Hereupon he went to bed, and I did the like, without knowing what course to take. The next day, just as we were on the point of going out in the morning, we heard a violent knocking at the outer door on the staircase. My master opened the inner, and looked through the grate. A well-dressed man said to him: Please your honour, I am an alguazil, come to inform you that Mr Corregidor wishes to speak a word with you. What does he want? answered my pattern of secrecy. That is more than I know, sir, replied the alguazil; but you have only to go and wait on him; you will soon be informed. I am his most obedient, quoth my master; I have no business with him. At the tail of this speech, he banged the inner door; then, after walking up and down a little while, like one who pondered on the discourse of the alguazil, he put my six rials into my hand, and said: Gil Blas, you may go out, my friend; for my part, I shall stay at home a little longer, but have no occasion for you. He made an impression on my mind, by these words, that he was afraid of being taken up, and was therefore obliged to remain in his apartments. I left him there; and, to see how far my suspicions were founded, hid myself in a place whence I could see if he went out. I should have had patience to have staid there all the morning, if he had not saved me the trouble. But an hour after, I saw him walk the street with an ease and confidence which dumb-founded my sagacity. Yet far from yielding to these appearances, I mistrusted them; for my verdict went to condemnation. I considered his easy carriage as put on; and his staying at home as a finesse to secure his gold and jewels, when probably he was going to consult his safety by speedy flight. I had no idea of seeing him again, and doubted whether I should attend at his door in the evening; so persuaded was I, that the day would see him on the outside of the city, as his only refuge from impending danger. Yet I kept my appointment; when, to my extreme surprise, my master returned as usual. He went to bed without betraying the least uneasiness, and got up the next morning with the same composure.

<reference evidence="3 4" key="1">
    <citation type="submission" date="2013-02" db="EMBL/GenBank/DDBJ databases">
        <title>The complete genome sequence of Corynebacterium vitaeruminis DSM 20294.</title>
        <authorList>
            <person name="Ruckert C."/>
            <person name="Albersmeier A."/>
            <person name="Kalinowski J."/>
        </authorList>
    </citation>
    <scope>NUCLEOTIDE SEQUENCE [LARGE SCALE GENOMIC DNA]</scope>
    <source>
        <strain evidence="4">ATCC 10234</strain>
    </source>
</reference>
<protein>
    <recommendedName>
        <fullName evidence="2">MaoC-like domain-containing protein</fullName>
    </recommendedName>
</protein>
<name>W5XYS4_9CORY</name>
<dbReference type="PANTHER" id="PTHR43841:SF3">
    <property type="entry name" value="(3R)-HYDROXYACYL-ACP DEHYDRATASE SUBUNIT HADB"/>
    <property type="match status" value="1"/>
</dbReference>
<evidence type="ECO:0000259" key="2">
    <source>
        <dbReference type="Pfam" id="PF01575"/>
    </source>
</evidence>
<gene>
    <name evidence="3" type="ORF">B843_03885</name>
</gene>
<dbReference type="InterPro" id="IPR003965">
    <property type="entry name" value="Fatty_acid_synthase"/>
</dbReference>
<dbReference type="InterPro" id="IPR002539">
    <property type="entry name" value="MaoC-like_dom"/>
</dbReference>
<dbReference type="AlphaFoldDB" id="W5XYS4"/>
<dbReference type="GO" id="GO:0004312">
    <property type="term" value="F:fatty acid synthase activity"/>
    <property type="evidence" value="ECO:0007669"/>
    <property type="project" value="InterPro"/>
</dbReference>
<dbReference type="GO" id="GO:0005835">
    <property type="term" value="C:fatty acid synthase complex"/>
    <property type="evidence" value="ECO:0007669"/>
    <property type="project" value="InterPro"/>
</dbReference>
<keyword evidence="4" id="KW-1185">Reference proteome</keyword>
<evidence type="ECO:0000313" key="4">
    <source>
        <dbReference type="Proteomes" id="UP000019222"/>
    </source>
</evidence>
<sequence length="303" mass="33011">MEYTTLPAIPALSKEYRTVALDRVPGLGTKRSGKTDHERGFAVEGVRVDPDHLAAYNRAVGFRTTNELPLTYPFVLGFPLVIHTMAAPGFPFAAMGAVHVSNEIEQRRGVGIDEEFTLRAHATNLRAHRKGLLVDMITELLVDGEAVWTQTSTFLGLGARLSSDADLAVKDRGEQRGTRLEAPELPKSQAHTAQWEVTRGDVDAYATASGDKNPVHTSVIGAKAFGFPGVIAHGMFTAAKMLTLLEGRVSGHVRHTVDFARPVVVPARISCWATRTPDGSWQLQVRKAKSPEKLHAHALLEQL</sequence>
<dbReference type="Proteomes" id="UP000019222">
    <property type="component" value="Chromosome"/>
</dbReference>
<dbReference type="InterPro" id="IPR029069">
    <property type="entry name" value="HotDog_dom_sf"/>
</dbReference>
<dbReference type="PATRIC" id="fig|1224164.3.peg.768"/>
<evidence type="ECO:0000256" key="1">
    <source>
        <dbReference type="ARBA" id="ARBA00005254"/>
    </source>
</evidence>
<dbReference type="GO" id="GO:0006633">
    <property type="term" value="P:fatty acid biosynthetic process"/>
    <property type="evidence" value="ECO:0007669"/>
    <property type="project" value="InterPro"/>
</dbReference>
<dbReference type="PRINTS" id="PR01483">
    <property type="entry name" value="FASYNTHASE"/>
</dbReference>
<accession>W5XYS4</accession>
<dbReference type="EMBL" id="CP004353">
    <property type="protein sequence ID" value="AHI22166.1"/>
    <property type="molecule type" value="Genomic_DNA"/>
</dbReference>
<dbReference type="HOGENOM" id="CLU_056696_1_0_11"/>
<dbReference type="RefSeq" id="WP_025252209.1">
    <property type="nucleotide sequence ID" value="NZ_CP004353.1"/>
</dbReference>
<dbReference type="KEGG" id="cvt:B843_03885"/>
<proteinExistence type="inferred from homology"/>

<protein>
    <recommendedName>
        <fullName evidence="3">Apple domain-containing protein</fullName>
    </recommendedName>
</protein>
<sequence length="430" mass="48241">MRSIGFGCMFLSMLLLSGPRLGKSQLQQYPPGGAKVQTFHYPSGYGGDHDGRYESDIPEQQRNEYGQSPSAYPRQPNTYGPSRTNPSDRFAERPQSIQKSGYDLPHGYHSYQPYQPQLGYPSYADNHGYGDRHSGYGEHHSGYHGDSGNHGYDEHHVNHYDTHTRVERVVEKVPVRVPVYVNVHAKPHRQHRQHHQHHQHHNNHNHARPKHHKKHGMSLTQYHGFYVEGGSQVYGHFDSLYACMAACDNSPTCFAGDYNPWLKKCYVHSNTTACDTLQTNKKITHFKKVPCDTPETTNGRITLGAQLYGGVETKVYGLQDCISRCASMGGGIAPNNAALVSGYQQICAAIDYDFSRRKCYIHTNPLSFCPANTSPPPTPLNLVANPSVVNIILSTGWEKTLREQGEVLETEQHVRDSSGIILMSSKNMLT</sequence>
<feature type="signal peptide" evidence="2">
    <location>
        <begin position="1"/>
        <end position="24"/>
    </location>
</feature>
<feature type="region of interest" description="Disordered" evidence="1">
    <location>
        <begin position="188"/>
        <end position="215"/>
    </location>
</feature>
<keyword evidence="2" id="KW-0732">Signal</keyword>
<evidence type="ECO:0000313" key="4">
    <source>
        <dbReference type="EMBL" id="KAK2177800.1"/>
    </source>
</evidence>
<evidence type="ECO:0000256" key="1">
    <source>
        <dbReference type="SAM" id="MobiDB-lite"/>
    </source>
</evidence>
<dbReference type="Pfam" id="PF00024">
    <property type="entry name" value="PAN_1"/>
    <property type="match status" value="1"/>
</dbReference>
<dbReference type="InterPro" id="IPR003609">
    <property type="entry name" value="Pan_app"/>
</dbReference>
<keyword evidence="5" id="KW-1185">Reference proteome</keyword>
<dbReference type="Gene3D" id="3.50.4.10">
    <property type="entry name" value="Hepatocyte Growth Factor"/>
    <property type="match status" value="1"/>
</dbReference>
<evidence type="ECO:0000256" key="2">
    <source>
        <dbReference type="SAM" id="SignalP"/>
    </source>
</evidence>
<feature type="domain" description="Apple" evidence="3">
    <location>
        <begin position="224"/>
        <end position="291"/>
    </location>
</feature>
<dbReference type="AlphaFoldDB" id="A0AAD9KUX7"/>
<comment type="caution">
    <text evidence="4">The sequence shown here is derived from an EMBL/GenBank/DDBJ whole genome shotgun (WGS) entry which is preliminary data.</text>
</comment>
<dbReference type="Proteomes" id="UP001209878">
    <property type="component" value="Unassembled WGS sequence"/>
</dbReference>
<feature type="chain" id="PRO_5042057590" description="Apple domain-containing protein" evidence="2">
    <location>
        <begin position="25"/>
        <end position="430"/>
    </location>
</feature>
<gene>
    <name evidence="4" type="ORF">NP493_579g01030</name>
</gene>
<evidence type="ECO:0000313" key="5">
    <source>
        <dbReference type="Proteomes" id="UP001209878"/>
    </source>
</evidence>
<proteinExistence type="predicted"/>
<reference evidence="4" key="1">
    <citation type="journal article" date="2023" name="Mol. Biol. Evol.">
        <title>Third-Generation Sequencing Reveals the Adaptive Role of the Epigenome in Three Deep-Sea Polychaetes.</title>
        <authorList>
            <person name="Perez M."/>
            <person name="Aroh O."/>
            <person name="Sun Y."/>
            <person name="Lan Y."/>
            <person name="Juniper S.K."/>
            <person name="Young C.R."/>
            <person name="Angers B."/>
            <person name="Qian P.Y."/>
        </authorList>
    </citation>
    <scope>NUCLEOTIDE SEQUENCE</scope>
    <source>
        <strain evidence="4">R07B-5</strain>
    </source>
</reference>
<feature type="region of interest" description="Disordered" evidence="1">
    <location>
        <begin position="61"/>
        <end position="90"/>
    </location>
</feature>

Just as he had finished dressing, another knock at the door! My master looked through the grate His friend the alguazil was there again, and he asked him what he wanted. Open the door, answered the alguazil; here is Mr Corregidor. At this dreadful name, my blood froze in my veins. I had a devilish loathing of those gentry since I had passed through their hands, and could have wished myself at that moment an hundred leagues from Madrid. As for my employer, less startled than myself; he opened the door, and received the magistrate respectfully. You see, said the corregidor, that I do not break in upon you with a whole posse: my maxim is to do business in a quiet way. In spite of the ugly reports circulated about you in the city, I think you deserve some little attention. What is your name, and business at Madrid? Sir, answered my master, I am from New Castile, and my title is Don Bernard de Castil Blazo. With respect to my way of life, I lounge about, frequent public places, and take my daily pleasure in a select circle of polite company. Of course you have a handsome fortune! replied the judge. No, sir, interrupted my Mecaenas, I have neither annuities, nor lands, nor houses. How do you live then? rejoined the corregidor. I will show you, replied Don Bernard. At the same time he lifted up a part of the hangings, before a door I had not observed, opened that and one beyond, then took the magistrate into a closet containing a large chest chuck full of gold.